Rather than just email the people who placed orders that couldn’t be filled, B&N messaged all of (or a large chunk of) their list. It was a smart way to get in front of the situation while scoring some goodwill with an offer to receive a $10 gift card with a purchase of the device when it’s back in stock.

The “Notify Me” CTA button made sense here, since customers who want one will appreciate the chance to be alerted when it’s back in stock.

SPARK: We have some bad news…

In January 2019, SPARK, an organization devoted to autism research, suffered one of the worst things that can happen to any business: a data breach. Unfortunately, they weren’t aware of it until several days after it happened, and then they needed a few more days to assess the damage. They decided to send two emails, one to all their customers and another to people whose personal data may have been accessed.

They handled the mass email, as well as any organization, can in such a situation. They laid out the details in an FAQ format, making sure to put key information in a bold font and closing with an invitation to email them with any questions or concerns.

Some marketers might quibble with their decision to apologize at the end, rather than at the beginning, but they clearly thought it made sense to get the bad news out of the way before saying how sorry they were about what happened. At a time like this, people often want to get the bad news upfront, rather than scan through an apology to find information about the incident.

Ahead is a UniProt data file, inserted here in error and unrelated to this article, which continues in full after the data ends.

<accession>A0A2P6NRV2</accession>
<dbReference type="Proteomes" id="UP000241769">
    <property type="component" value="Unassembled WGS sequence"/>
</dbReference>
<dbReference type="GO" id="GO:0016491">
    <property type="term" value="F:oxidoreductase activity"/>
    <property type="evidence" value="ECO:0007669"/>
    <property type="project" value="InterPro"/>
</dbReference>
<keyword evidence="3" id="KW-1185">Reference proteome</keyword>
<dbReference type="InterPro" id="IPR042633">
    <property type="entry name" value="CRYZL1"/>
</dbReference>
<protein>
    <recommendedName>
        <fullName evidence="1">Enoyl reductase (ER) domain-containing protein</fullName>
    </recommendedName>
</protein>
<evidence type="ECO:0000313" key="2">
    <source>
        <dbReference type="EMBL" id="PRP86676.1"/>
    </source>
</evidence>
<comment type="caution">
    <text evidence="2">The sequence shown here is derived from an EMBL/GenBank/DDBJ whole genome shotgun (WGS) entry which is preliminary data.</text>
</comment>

4. Watch your metrics after sending the email

As with any message, you’ll want to check, among other things, your:

• Open rates
• Click-through rates (if applicable – avoid CTA buttons unless they’re warranted)
• Unsubscribe rates (yes, even an apology email needs an unsubscribe link)
• Bounce rates (always apply good list management practices)
• Spam complaints (those shouldn’t be an issue, but it’s good to keep an eye on them)

You’ll likely notice a higher-than-usual open rate, but that doesn’t mean you should adopt a pseudo apologetic tone in future emails to increase your metrics. For example, saying “We’re sorry…” in a subject line might get more people to open your email, but if the body header says “For the discounts we’re offering,” you’ll likely see a higher unsubscribe rate and other long-term ill effects. Most people don’t like feeling tricked.

5. Create a plan for next time, if you don’t have one already

You likely won’t make the same mistake twice, but there’s a decent chance another type of error will pop up in the future, or something beyond your control will affect your customers. You should have an action plan in place for such a possibility, along with templates for the different types of apologies you’ll want to send, from “Forgive our silly goof” to “We sincerely apologize for this bad situation.”

You may also want to keep in mind some words of wisdom from Chad S. White at Litmus, who said in a blog post: “Yes, email marketing mistakes aren’t great, but not making any could be a sign of much bigger structural problems with your email program and within your company.”

He said that because, according to Litmus’ 2018 State of Email Survey, over 50% of brands didn’t send an apology email for an email marketing error during the previous 12 months. While some might see that as a good sign, he viewed it as a likely possibility that mistakes were happening and not being addressed.

Don’t be one of those companies.

~ Casey